Can antioxidants protect against chemotherapy in a rat spermatogonial stem cell line?

in Reproduction and Fertility
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  • 1 Biomedical Sciences, University of Edinburgh, Edinburgh, UK
  • | 2 MRC Centre for Reproductive Health, University of Edinburgh, Edinburgh, UK

Correspondence should be addressed to C M Allen or N Spears: caroline.allen@glasgow.ac.uk or norah.spears@ed.ac.uk

(C M Allen is now at School of Life Sciences, University of Glasgow, Glasgow, UK)

(F Lopes is now at School of Medicine, University of Dundee, Dundee, UK)

Lay summary

Boys administered chemotherapy to treat cancer are at risk of damage to their healthy testicular tissue, which can lead to infertility in adulthood. Researchers are therefore investigating treatments to protect the testis during cancer treatment. Here, cells originating from rat testicles were cultured for 4 days and exposed to chemotherapy drugs with or without antioxidants for the final 2 days. Antioxidants can reduce cellular damage by inactivating toxic compounds. Here, antioxidants such as melatonin or n-acetylcysteine were tested against chemotherapy agents cisplatin, doxorubicin, or vincristine. Cultures were repeated four times, with cell survival measured at the end of culture. The antioxidants were not damaging and partially protected against cisplatin, although not doxorubicin. Surprisingly, n-acetylcysteine enhanced vincristine-induced damage. The results suggest that using antioxidants to protect the testis could have either beneficial or harmful effects when given alongside different chemotherapy drugs: this is important, considering that patients are often treated with multiple drugs.

Abstract

Lay summary

Boys administered chemotherapy to treat cancer are at risk of damage to their healthy testicular tissue, which can lead to infertility in adulthood. Researchers are therefore investigating treatments to protect the testis during cancer treatment. Here, cells originating from rat testicles were cultured for 4 days and exposed to chemotherapy drugs with or without antioxidants for the final 2 days. Antioxidants can reduce cellular damage by inactivating toxic compounds. Here, antioxidants such as melatonin or n-acetylcysteine were tested against chemotherapy agents cisplatin, doxorubicin, or vincristine. Cultures were repeated four times, with cell survival measured at the end of culture. The antioxidants were not damaging and partially protected against cisplatin, although not doxorubicin. Surprisingly, n-acetylcysteine enhanced vincristine-induced damage. The results suggest that using antioxidants to protect the testis could have either beneficial or harmful effects when given alongside different chemotherapy drugs: this is important, considering that patients are often treated with multiple drugs.

Children undergoing chemotherapy to treat childhood cancers are at risk of infertility in adulthood due to drug cytotoxicity (Allen et al. 2018). The development of fertility preservation strategies is therefore vital, particularly for prepubertal boys for whom there is a lack of clinically available options (Goossens et al. 2020). Cytoprotective agents included in cancer treatment regimens could act to preserve fertility by protecting the reproductive tissues against chemotherapy-induced damage. Some studies have reported a role for reactive oxygen species (ROS) in chemotherapy-induced testicular toxicity (Allen et al. 2018). The potential for antioxidants to protect the testis has been investigated in a number of clinical and animal model studies; however, its use is controversial due to the lack of evidence of effectiveness (Yasueda et al. 2016).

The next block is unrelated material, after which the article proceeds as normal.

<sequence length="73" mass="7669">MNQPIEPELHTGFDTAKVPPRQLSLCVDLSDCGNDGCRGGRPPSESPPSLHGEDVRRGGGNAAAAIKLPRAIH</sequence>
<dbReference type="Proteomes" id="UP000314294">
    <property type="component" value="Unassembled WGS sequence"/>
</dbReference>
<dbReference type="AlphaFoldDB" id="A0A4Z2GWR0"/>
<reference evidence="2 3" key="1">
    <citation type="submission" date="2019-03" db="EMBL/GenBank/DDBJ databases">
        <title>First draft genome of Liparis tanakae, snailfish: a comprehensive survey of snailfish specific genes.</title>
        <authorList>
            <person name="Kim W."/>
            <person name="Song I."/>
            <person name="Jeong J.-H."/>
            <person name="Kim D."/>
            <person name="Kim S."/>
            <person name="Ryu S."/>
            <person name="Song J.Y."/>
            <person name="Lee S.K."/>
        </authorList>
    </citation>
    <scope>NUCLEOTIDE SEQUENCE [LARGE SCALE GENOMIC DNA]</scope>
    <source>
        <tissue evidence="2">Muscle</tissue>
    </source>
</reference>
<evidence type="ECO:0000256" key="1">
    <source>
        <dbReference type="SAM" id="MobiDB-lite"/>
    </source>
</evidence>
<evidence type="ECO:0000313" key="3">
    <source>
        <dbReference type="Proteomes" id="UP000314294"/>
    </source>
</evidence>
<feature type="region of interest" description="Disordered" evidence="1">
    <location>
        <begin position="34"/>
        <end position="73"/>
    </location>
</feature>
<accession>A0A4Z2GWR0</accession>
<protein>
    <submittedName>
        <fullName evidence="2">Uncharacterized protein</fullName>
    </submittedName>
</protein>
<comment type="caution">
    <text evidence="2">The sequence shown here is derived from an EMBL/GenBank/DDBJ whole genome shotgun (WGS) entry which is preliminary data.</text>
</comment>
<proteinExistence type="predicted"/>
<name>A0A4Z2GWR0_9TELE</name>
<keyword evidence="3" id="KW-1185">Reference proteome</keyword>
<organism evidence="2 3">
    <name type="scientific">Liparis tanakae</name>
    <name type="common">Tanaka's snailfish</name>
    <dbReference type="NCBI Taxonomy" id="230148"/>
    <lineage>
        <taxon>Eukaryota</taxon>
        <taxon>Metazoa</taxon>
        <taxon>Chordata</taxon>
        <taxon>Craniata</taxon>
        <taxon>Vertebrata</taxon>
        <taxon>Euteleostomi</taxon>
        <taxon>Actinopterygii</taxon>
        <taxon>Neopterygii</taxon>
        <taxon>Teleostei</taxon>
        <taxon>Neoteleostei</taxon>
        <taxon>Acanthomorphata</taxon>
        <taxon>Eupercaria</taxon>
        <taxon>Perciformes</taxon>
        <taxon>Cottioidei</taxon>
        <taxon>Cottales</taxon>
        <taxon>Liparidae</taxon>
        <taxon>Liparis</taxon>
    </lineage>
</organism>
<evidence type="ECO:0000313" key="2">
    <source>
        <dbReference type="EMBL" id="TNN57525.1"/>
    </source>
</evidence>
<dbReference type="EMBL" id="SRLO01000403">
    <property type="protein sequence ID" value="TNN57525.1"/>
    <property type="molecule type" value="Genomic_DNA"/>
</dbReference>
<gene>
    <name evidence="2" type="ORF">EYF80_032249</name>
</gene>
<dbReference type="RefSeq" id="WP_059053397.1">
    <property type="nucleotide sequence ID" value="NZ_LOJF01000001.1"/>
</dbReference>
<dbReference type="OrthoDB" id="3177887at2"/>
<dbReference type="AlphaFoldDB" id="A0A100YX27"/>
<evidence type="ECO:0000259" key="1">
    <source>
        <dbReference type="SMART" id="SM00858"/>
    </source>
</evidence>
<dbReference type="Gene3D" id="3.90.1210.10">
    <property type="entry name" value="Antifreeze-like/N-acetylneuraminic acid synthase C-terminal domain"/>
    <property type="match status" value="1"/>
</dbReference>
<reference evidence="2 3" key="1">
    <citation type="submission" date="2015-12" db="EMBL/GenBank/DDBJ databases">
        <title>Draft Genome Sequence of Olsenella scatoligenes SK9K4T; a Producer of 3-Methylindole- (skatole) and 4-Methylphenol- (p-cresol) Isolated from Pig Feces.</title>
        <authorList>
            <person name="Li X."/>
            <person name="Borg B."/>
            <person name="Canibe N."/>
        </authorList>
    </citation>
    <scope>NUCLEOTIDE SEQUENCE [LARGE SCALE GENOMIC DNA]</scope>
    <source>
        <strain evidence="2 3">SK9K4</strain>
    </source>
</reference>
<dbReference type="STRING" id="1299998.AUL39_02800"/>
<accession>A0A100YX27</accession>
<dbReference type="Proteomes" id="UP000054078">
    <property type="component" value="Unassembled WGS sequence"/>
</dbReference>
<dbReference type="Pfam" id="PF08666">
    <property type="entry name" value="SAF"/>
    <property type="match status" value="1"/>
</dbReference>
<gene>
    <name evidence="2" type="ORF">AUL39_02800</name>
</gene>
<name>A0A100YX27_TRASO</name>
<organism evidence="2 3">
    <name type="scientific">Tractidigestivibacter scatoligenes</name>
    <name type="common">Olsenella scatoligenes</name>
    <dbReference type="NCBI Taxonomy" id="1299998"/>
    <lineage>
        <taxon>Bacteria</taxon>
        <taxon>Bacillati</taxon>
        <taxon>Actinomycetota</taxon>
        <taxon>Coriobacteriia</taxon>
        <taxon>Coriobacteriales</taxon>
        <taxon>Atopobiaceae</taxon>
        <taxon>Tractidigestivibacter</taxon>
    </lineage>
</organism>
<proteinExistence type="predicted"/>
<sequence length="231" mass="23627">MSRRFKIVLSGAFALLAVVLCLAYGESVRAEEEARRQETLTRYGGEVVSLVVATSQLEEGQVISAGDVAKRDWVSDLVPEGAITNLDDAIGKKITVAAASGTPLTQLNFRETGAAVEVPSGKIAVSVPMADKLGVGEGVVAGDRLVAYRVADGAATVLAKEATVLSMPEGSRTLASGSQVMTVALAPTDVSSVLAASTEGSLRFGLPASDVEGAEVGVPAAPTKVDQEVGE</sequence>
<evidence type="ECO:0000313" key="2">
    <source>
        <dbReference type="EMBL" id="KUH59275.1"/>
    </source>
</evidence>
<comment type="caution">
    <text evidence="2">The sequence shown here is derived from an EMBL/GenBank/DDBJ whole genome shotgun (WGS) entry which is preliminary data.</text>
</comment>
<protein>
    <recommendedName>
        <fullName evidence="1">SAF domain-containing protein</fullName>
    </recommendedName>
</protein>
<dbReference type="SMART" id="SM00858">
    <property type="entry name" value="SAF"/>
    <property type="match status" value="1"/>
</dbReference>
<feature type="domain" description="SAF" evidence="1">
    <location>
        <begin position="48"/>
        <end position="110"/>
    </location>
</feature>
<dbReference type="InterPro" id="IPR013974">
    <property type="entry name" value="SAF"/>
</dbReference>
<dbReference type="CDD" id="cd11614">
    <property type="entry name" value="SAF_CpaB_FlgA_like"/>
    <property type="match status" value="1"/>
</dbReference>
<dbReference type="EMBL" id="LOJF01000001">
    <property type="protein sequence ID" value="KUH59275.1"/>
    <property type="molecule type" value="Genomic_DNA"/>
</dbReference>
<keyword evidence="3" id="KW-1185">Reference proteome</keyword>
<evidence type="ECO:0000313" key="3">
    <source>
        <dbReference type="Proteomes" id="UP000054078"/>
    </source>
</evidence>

Here, the ability of antioxidants such as melatonin or n-acetylcysteine (NAC) to protect against chemotherapy-induced cytotoxicity was investigated in rat GC-6spg cells, which represent spermatogonial stem cells (SSCs), based on the expression of expected markers including promyelocytic leukemia zinc finger (PLZF) (van Pelt et al. 2002, Carlomagno et al. 2010) (Fig. 1A). While this immortalised cell line displays some differences in morphology and/or physiology compared to SSCs in vivo, these cells are still capable of migration into the SSC niche upon injection into testes, providing further evidence of SSC characteristics (van Pelt et al. 2002). Chemotherapy agents investigated include cisplatin, doxorubicin, and vincristine, all commonly used to treat childhood cancers. To date, ROS production has been linked to cisplatin and doxorubicin-induced toxicity but not in relation to vincristine (Conklin 2004). The cell line had been stabilised at passage 53 and was cultured here at passage 62 as described (van Pelt et al. 2002), at density 50,000 cells/cm2 until 80% confluent (48 h). Cells were exposed to either serial dilutions of antioxidant, cytotoxic chemotherapy concentration, co-treatment or vehicle for a further 48 h. Cytotoxicity was determined by MTT (3-(4,5-dimethylthiazol-2-yl)-2,5-diphenyltetrazolium bromide) assay to measure cell viability based on metabolic activity; cells were exposed to 0.5 mg/mL of MTT for 3 h, formazan product solubilised in 1:1 isopropanol:DMSO and solution absorbance analysed at 560 nm. Absorbance of treated cells was compared to control to give percentage of cell viability per control, with background accounted for blank wells.